Sports In School

April 20, 2017

In an attempt to boost athletic competitiveness with peer districts, the Rogers School Board in Northwest Arkansas has expanded its initiative to incorporate sports into the school day, as reported by the Northwest Arkansas Democrat Gazette. After deciding last year to make eighth grade football, basketball, and volleyball part of the regular school day schedule, the board has now voted to add cross-country, track, cheer, and dance to this list. The decision will take effect at the start of the 2017-2018 school year.

While the move is aimed at improving eighth grade athletics, there are a number of challenges to making it work. With the last period of the day now being dedicated to these sports, 16 teachers will need to have their last period cleared if they are to continue coaching. Five of those teachers work in schools other than the middle school where they coach, making it difficult to find replacements for them when they’re coaching.

“We'll work with the middle school principals to see what changes have to be made and who will have to pick up different classes,” said Superintendent Marlin Berry. “I think we're going to have to have some discussion with a couple of those coaches who are in other buildings to confirm and see what that impact is.”

Rogers' middle schools are structured so that the same groups of teachers handle the same groups of students. This is great for the students and helps a big school feel smaller, but presents further challenges for teachers who also coach. In total, the estimated cost of covering the classes those teachers otherwise would teach is $170,000 for next school year. Board members and administrators will continue to discuss the plan and try to figure out how to make it work for everyone.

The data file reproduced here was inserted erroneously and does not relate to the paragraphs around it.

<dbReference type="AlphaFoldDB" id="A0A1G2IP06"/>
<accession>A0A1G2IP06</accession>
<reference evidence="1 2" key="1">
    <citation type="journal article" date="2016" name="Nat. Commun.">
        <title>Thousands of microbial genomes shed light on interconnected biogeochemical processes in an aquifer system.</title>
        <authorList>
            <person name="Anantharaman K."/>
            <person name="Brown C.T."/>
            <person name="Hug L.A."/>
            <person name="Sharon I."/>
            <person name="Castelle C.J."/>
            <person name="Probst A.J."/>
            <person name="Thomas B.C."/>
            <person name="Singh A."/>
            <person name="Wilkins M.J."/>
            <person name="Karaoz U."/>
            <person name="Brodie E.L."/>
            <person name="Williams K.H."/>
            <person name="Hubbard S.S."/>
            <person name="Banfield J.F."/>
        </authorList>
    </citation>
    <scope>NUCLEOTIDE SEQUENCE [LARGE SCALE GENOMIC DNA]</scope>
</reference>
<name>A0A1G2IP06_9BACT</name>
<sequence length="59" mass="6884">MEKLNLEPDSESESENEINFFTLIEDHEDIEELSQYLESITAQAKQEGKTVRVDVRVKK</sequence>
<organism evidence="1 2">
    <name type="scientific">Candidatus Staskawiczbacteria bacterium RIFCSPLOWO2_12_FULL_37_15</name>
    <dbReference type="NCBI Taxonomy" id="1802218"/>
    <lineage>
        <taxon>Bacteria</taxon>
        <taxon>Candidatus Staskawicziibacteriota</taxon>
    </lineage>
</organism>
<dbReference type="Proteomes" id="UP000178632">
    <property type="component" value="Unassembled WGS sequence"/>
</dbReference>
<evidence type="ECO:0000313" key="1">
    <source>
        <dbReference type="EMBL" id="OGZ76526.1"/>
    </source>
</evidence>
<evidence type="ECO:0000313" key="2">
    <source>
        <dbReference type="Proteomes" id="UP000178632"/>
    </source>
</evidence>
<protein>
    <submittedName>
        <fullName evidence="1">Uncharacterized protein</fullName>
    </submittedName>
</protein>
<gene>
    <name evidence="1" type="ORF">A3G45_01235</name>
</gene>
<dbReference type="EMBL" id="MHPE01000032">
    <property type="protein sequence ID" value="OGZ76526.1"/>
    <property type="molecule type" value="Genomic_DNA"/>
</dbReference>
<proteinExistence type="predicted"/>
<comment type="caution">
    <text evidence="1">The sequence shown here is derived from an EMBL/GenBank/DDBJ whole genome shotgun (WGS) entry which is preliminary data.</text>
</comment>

Yet, after being successfully implemented this school year, people continue to express support for the initiative. Board members say they are addressing widespread concerns among parents that the district isn’t keeping up with other schools in athletics. Coaches have also expressed their support.

“We're lifting three times a week,” said Kirksey Middle School Head Football Coach Anderson said. “Our kids are stronger now than they've ever been.”

In 2008, the district decided to eliminate all junior high schools and put all sixth- through eighth-graders in middle schools. This school year is the first that athletics has been part of the school day for eighth graders, and administrators have also suggested moving eligible seventh-graders into the last-period coaching time, which could allow for full-squad participation and eliminate the need for additional personnel costs. Yet, under that plan seventh-graders would be forced to give up an elective such as band or orchestra in order to play their sport of choice.

That is why Curtis Clements, board vice president, argued in favor of limiting the athletics move to the eighth grade. Clements hopes to improve athletics but wants to continue providing students with as many opportunities as possible.

“The thing I like about our middle schools is it allows our students to try different things,” Clements said.

 
From New World Of Coaching
In 1978, 26-year-old Kevin Donley was the youngest head coach in college football when he took the reins at Anderson College. Thirty-eight years later, he has become the winningest active coach in the nation, while leading the University of Saint Francis (Ind.) to its first national title in the 2016 NAIA championship game. He explains how he motivates players and develops team leaders.